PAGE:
Cells from subcutaneous tissues contribute to scarless skin regeneration in Xenopus laevis froglets

Rina Otsuka-Yamaguchi, Aiko Kawasumi-Kita, Nanako Kudo, Yumi Izutsu, Koji Tamura, Hitoshi Yokoyama

Research output: Contribution to journalArticlepeer-review

15 Citations (Scopus)


Background: Mammals cannot regenerate the dermis and other skin structures after an injury and instead form a scar. However, a Xenopus laevis froglet can regenerate scarless skin, including the dermis and secretion glands, on the limbs and trunk after skin excision. Subcutaneous tissues in the limbs and trunk consist mostly of muscles. Although subcutaneous tissues beneath a skin injury appear disorganized, the cellular contribution of these underlying tissues to skin regeneration remains unclear. Results: We crossed the inbred J strain with a green fluorescent protein (GFP)-labeled transgenic Xenopus line to obtain chimeric froglets that have GFP-negative skin and GFP-labeled subcutaneous tissues and are not affected by immune rejection after metamorphosis. We found that GFP-positive cells from subcutaneous tissues contributed to regenerating the skin, especially the dermis, after an excision injury. We also showed that the skin on the head, which is over bone rather than muscle, can also completely regenerate skin structures. Conclusions: Cells derived from subcutaneous tissues, at least in the trunk region, contribute to and may be essential for skin regeneration. Characterizing the subcutaneous tissue–derived cells that contribute to skin regeneration in amphibians may lead to the induction of cells that can regenerate complete skin structures without scarring in mammals. Developmental Dynamics 246:585–597, 2017.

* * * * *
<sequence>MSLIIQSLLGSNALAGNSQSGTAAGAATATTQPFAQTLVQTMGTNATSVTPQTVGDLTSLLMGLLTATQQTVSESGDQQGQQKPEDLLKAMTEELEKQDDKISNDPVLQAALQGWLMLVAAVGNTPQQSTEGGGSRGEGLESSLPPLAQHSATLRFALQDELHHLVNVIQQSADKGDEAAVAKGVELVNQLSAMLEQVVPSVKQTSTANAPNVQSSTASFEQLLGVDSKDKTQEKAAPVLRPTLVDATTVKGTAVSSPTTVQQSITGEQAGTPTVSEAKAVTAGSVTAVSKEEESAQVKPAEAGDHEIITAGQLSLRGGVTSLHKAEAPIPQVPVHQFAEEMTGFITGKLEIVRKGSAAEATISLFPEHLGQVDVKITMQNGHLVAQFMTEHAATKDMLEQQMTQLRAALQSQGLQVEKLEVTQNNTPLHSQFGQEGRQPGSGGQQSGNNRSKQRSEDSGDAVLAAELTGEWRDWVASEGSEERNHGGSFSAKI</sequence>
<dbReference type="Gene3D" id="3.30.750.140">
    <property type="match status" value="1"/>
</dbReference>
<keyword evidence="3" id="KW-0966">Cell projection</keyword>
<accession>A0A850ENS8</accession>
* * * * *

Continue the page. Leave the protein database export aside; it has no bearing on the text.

Original languageEnglish
Pages (from-to)585-597
Number of pages13
JournalDevelopmental Dynamics
Issue number8
Publication statusPublished - 2017 Aug


  • amphibian
  • dermis
  • J strain
  • scar
  • Wound healing


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